That's been really nice from the organization, as well as the team itself and how it runs. We have a really unique playstyle too — first pick Yuumi, crazy junglers for Pride — we've definitely got a lot going on here.
Olleh hasn't played competitively in three splits, and hasn't played in LCS since 2019. How do you think he's shaken the rust off thus far early in the season?
He's kind of just getting back into the swing of things. Obviously, after playing solo queue for a year without playing competitively, you're communications and the way your mind thinks about the game is very different than when you play competitively. Olleh's played competitively before and he has a good eye for the game. In the coming weeks, we should start to shape into a better bot lane.
You've been coached by Inero before on Echo Fox in 2018. Was your familiarity with him a factor in your decision to play for Golden Guardians this season?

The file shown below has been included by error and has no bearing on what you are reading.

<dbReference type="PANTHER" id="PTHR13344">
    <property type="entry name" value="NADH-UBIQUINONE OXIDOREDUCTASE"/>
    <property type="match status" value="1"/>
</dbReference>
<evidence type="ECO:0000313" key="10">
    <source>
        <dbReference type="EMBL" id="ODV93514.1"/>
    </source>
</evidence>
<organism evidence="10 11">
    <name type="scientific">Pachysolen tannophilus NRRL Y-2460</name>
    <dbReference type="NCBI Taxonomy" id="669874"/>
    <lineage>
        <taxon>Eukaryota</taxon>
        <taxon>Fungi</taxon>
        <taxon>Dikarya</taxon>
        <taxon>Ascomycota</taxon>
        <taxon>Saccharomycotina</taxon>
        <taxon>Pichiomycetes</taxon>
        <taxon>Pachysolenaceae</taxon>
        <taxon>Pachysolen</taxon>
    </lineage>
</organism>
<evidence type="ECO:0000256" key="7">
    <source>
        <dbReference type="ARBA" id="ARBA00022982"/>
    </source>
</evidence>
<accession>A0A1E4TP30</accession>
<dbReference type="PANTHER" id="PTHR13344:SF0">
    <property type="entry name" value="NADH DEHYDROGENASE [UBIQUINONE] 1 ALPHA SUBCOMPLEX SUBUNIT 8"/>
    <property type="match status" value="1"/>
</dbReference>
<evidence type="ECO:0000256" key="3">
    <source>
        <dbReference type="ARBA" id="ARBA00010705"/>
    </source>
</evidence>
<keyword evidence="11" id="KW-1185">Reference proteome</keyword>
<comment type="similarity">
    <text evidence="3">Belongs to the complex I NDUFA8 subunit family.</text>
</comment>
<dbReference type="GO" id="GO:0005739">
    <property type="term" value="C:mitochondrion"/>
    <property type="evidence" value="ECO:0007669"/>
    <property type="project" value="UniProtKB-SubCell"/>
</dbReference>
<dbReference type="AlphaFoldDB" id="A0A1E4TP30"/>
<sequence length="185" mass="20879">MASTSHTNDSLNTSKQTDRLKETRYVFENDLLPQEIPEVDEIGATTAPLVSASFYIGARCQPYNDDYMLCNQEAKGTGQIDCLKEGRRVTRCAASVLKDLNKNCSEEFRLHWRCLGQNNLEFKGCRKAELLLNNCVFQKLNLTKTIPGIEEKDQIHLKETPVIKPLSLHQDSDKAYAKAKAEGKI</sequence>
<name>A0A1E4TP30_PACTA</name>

I think being able to be coached by Nick again is nice. I think familiarity is important in being able to know you can trust someone on their word or when talking things out during the off-season. For the most part, I think this was a good roster for me to join. I think we have a good shot at upsetting a lot of the teams perceived as top teams going into this season.
What can you tell me about how the offseason went for you? How did you end up on GG for the 2022 season?
I wasn't in TSM's plans for this season, and they made that obvious to me. That kind of came at a later date because they were going through all their scenarios as every team does. I was in one scenario and I wasn't in the other, so they were holding off on that for a while. After they made their decision, it ended up being the scenario without my inclusion, so I ended up talking to other teams.